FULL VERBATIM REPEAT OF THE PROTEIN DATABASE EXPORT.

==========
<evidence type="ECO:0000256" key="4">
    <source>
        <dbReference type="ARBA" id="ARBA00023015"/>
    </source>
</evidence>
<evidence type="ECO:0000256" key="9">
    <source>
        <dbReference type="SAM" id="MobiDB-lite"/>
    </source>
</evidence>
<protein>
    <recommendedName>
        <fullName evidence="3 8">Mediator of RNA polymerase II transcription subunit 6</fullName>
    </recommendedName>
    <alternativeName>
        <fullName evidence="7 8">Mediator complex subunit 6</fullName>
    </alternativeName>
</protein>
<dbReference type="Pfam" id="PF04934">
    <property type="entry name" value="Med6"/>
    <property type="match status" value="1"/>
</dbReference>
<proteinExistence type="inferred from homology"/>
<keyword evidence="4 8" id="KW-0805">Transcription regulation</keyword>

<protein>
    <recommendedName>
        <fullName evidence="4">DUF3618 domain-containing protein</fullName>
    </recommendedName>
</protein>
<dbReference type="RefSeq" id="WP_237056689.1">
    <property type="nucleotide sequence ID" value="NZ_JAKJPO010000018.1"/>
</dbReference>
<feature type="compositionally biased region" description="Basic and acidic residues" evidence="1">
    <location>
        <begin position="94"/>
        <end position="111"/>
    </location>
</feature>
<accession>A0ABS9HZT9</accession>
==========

<evidence type="ECO:0000256" key="4">
    <source>
        <dbReference type="ARBA" id="ARBA00023015"/>
    </source>
</evidence>
<evidence type="ECO:0000256" key="9">
    <source>
        <dbReference type="SAM" id="MobiDB-lite"/>
    </source>
</evidence>
<protein>
    <recommendedName>
        <fullName evidence="3 8">Mediator of RNA polymerase II transcription subunit 6</fullName>
    </recommendedName>
    <alternativeName>
        <fullName evidence="7 8">Mediator complex subunit 6</fullName>
    </alternativeName>
</protein>
<dbReference type="Pfam" id="PF04934">
    <property type="entry name" value="Med6"/>
    <property type="match status" value="1"/>
</dbReference>
<proteinExistence type="inferred from homology"/>
<keyword evidence="4 8" id="KW-0805">Transcription regulation</keyword>

<protein>
    <recommendedName>
        <fullName evidence="4">DUF3618 domain-containing protein</fullName>
    </recommendedName>
</protein>
<dbReference type="RefSeq" id="WP_237056689.1">
    <property type="nucleotide sequence ID" value="NZ_JAKJPO010000018.1"/>
</dbReference>
<feature type="compositionally biased region" description="Basic and acidic residues" evidence="1">
    <location>
        <begin position="94"/>
        <end position="111"/>
    </location>
</feature>
<accession>A0ABS9HZT9</accession>